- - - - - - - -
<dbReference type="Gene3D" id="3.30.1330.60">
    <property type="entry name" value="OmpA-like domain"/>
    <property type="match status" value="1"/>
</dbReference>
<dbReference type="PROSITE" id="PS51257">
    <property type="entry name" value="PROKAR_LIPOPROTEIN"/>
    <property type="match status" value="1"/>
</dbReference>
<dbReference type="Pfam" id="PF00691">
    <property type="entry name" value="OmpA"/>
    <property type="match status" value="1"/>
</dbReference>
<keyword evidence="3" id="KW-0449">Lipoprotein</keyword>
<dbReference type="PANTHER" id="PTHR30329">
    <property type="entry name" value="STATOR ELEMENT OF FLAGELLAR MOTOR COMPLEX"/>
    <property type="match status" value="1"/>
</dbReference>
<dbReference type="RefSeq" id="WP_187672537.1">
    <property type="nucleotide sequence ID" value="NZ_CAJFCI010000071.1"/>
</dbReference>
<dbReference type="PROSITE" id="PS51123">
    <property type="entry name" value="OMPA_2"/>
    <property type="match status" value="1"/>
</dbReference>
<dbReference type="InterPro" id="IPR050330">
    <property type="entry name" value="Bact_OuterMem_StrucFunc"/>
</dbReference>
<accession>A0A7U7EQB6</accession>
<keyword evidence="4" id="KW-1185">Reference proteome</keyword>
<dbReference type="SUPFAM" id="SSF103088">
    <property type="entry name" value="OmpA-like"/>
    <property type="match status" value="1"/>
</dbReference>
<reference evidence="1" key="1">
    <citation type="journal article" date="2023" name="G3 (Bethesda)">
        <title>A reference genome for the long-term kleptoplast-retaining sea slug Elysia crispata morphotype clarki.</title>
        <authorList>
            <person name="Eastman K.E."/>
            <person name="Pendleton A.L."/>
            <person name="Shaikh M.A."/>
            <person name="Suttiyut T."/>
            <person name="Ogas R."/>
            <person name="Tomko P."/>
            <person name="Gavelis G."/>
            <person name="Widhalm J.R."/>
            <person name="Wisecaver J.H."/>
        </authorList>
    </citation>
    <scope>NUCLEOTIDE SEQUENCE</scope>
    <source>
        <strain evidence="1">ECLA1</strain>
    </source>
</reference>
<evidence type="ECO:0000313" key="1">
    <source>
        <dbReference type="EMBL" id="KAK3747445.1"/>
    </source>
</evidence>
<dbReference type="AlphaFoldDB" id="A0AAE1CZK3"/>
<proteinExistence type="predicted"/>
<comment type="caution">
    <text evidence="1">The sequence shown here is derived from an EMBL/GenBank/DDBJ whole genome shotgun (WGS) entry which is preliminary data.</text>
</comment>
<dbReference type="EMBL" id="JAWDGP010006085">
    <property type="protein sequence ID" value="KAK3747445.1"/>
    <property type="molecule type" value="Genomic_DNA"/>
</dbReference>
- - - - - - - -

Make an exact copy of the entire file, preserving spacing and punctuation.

<dbReference type="Gene3D" id="3.30.1330.60">
    <property type="entry name" value="OmpA-like domain"/>
    <property type="match status" value="1"/>
</dbReference>
<dbReference type="PROSITE" id="PS51257">
    <property type="entry name" value="PROKAR_LIPOPROTEIN"/>
    <property type="match status" value="1"/>
</dbReference>
<dbReference type="Pfam" id="PF00691">
    <property type="entry name" value="OmpA"/>
    <property type="match status" value="1"/>
</dbReference>
<keyword evidence="3" id="KW-0449">Lipoprotein</keyword>
<dbReference type="PANTHER" id="PTHR30329">
    <property type="entry name" value="STATOR ELEMENT OF FLAGELLAR MOTOR COMPLEX"/>
    <property type="match status" value="1"/>
</dbReference>
<dbReference type="RefSeq" id="WP_187672537.1">
    <property type="nucleotide sequence ID" value="NZ_CAJFCI010000071.1"/>
</dbReference>
<dbReference type="PROSITE" id="PS51123">
    <property type="entry name" value="OMPA_2"/>
    <property type="match status" value="1"/>
</dbReference>
<dbReference type="InterPro" id="IPR050330">
    <property type="entry name" value="Bact_OuterMem_StrucFunc"/>
</dbReference>
<accession>A0A7U7EQB6</accession>
<keyword evidence="4" id="KW-1185">Reference proteome</keyword>
<dbReference type="SUPFAM" id="SSF103088">
    <property type="entry name" value="OmpA-like"/>
    <property type="match status" value="1"/>
</dbReference>
<reference evidence="1" key="1">
    <citation type="journal article" date="2023" name="G3 (Bethesda)">
        <title>A reference genome for the long-term kleptoplast-retaining sea slug Elysia crispata morphotype clarki.</title>
        <authorList>
            <person name="Eastman K.E."/>
            <person name="Pendleton A.L."/>
            <person name="Shaikh M.A."/>
            <person name="Suttiyut T."/>
            <person name="Ogas R."/>
            <person name="Tomko P."/>
            <person name="Gavelis G."/>
            <person name="Widhalm J.R."/>
            <person name="Wisecaver J.H."/>
        </authorList>
    </citation>
    <scope>NUCLEOTIDE SEQUENCE</scope>
    <source>
        <strain evidence="1">ECLA1</strain>
    </source>
</reference>
<evidence type="ECO:0000313" key="1">
    <source>
        <dbReference type="EMBL" id="KAK3747445.1"/>
    </source>
</evidence>
<dbReference type="AlphaFoldDB" id="A0AAE1CZK3"/>
<proteinExistence type="predicted"/>
<comment type="caution">
    <text evidence="1">The sequence shown here is derived from an EMBL/GenBank/DDBJ whole genome shotgun (WGS) entry which is preliminary data.</text>
</comment>
<dbReference type="EMBL" id="JAWDGP010006085">
    <property type="protein sequence ID" value="KAK3747445.1"/>
    <property type="molecule type" value="Genomic_DNA"/>
</dbReference>